The review of diabetic studies : RDS

Dose- and Glucose-Dependent Effects of Amino Acids on Insulin Secretion from Isolated Mouse Islets and Clonal INS-1E Beta-Cells.

PMID 19290384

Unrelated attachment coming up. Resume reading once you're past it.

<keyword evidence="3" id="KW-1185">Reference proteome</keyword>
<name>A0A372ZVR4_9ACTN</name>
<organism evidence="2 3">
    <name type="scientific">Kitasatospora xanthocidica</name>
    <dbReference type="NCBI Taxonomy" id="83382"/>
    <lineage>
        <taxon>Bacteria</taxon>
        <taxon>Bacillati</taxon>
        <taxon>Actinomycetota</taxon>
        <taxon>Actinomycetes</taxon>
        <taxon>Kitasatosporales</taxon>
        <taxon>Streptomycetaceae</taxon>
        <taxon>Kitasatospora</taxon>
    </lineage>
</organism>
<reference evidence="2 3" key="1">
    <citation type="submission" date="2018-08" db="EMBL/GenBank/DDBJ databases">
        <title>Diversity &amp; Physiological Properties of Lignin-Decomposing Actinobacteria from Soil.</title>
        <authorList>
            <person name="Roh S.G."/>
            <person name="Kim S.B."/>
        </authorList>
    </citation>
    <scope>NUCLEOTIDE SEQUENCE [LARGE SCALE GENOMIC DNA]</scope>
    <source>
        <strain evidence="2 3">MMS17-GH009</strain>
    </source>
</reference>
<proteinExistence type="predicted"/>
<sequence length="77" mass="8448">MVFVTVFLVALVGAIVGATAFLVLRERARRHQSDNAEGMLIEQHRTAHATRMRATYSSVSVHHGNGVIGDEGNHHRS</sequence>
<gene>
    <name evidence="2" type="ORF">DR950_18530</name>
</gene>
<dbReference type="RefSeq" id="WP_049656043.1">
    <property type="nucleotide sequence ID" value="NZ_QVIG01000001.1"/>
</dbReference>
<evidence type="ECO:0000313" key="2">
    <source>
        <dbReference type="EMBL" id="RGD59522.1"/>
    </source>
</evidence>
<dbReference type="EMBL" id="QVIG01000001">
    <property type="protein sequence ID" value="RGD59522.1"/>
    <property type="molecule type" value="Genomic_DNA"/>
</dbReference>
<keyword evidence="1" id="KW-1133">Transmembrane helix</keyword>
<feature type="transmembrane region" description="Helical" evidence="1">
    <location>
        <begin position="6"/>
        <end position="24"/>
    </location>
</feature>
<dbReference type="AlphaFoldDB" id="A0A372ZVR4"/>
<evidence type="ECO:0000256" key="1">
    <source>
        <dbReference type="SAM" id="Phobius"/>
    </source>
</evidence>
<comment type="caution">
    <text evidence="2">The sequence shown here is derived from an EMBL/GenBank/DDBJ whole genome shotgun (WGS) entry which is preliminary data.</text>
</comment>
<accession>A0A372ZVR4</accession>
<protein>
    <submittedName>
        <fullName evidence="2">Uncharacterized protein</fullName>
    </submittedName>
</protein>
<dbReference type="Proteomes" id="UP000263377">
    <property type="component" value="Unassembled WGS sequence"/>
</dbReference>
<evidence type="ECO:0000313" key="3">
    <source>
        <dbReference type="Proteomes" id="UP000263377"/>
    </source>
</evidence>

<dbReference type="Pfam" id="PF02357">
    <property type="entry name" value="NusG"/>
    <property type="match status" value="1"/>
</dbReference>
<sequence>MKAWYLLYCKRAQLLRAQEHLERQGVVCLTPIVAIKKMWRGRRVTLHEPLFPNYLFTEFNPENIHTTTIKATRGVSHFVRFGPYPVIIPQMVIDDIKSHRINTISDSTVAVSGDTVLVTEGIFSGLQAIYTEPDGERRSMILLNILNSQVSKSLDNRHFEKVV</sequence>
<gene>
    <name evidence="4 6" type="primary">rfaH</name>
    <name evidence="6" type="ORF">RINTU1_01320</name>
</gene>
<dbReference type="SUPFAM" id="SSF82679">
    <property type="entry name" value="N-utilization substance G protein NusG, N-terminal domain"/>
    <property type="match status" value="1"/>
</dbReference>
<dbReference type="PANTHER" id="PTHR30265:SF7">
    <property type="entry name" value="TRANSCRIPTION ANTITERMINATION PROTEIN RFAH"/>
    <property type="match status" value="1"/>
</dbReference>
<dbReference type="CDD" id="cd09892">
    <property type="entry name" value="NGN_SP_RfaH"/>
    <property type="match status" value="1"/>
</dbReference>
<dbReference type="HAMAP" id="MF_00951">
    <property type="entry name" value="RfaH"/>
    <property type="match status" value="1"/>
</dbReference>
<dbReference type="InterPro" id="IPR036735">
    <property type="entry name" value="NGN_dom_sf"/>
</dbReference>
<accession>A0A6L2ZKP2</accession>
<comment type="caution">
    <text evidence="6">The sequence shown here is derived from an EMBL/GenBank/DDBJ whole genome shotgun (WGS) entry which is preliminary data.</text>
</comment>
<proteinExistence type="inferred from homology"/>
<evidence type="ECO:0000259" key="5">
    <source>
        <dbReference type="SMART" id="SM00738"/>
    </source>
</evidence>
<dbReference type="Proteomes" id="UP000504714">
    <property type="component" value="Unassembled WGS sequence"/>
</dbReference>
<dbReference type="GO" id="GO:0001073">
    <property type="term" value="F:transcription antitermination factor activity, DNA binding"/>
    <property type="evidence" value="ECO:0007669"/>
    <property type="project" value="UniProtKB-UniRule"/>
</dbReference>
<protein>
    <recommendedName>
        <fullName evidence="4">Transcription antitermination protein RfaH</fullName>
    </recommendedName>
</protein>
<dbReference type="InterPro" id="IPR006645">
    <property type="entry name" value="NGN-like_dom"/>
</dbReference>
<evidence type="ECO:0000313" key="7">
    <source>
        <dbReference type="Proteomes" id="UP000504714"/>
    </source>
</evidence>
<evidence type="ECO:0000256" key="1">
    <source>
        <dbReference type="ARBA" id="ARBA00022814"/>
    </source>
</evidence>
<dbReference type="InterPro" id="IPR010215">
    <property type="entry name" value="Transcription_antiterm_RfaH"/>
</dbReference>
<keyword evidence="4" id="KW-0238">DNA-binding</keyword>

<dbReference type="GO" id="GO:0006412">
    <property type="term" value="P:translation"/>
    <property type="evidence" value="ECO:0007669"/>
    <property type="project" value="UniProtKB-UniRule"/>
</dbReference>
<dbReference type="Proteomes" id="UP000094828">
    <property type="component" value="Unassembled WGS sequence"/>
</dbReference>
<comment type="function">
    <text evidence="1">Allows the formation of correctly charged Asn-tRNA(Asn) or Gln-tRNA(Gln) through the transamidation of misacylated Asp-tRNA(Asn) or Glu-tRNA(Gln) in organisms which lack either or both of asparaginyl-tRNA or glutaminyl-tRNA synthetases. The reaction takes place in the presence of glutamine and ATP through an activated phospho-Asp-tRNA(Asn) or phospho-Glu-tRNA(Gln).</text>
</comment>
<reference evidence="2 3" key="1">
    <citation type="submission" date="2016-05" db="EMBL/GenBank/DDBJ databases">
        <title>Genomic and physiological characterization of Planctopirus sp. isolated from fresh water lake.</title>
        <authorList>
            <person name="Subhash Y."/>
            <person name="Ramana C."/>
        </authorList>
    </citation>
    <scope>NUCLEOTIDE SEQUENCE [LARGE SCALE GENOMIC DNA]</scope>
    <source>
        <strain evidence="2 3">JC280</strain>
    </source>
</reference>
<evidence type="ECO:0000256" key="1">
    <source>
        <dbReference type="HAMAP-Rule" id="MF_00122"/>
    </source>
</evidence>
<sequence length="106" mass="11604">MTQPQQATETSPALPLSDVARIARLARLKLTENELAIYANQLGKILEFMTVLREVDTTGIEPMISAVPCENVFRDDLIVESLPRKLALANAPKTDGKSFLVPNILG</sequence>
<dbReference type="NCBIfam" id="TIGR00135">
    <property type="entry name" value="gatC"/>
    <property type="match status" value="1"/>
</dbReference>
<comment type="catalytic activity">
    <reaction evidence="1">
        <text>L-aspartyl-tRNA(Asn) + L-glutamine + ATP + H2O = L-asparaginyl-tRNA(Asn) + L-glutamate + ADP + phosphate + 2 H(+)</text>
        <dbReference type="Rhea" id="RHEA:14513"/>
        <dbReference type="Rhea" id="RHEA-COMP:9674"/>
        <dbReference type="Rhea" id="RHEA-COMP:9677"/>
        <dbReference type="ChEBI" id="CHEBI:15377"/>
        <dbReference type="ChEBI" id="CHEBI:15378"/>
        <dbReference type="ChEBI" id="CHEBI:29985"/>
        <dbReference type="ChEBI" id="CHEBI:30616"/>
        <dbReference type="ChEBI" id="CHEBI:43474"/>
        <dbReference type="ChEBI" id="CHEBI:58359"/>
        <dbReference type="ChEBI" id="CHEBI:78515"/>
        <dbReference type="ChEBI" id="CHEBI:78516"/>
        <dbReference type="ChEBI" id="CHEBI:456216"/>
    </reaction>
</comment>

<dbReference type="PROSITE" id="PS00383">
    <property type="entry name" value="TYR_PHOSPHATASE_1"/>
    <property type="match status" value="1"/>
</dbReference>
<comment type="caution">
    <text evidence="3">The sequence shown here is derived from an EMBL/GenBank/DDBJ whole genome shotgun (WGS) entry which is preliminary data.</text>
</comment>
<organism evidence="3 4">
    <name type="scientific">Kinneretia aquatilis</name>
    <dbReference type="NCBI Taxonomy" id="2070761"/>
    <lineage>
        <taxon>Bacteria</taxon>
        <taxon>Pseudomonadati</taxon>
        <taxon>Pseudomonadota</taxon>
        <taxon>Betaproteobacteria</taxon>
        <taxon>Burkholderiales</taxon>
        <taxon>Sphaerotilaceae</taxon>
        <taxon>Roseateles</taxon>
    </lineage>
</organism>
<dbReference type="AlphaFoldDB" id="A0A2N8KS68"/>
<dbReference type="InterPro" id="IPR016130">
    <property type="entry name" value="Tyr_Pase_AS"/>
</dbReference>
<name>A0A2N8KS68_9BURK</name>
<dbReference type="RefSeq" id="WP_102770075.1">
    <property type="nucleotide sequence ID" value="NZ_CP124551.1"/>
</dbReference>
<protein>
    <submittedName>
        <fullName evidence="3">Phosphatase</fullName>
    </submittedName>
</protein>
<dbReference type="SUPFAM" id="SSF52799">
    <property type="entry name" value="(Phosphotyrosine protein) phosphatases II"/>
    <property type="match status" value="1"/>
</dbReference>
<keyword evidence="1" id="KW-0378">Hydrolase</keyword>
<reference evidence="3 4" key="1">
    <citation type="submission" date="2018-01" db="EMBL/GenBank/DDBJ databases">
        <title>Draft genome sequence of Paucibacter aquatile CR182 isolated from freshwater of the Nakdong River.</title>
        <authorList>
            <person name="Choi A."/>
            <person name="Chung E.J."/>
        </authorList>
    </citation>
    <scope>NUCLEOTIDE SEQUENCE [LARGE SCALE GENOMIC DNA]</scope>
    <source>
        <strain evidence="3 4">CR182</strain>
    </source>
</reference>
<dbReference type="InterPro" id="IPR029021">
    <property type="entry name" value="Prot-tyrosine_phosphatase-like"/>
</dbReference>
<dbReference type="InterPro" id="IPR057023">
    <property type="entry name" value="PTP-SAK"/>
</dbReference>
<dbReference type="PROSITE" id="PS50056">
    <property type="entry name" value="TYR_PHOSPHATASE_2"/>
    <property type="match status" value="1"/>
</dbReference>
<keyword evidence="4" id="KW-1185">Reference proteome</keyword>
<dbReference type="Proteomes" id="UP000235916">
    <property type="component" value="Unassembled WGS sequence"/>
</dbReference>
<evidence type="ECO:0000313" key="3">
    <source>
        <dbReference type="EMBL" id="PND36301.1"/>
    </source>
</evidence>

The influence of glucose and fatty acids on beta-cell function is well established whereas little is known about the role of amino acids (AAs). Islets isolated from NMRI mice were incubated overnight. After preincubation, isolated islets as well as clonal INS-1E beta-cells were incubated for 60 min in a modified Krebs Ringer buffer containing glucose and AAs. At 16.7 mmol/l (mM) glucose, L-arginine, L-lysine, L-alanine, L-proline, L-leucine, and L-glutamine potentiated glucose-stimulated insulin secretion dose-dependently, while DL-homocysteine inhibited insulin secretion. Maximal insulin stimulation was obtained at 20 mM L-proline, L-lysine, L-alanine, L-arginine (islets: 2.5 to 6.7 fold increase; INS-1E cells: 1.6 to 2.2 fold increase). L-glutamine and L-leucine only increased glucose-stimulated (16.7 mM) insulin secretion (INS-1E cells: 1.5 and 1.3 fold, respectively) at an AA concentration of 20 mM. Homocysteine inhibited insulin secretion both at 5.6 mM and 16.7 mM glucose. At glucose levels ranging from 1.1 to 25 mM, the equimolar concentration of 10 mM, L-proline, L-lysine, L-arginine increased insulin secretion from mouse islets and INS-1E cells at all glucose levels applied, with a maximal effect obtained at 25 mM glucose. At a concentration of 10 mM, L-arginine and L-lysine had the highest insulinotropic potency among the AAs investigated. L-arginine, L-lysine, L-alanine, L-proline, L-leucine and L-glutamine acutely stimulate insulin secretion from mouse islets and INS-1E cells in a dose- and glucose-dependent manner, whereas DL-homocysteine inhibits insulin release.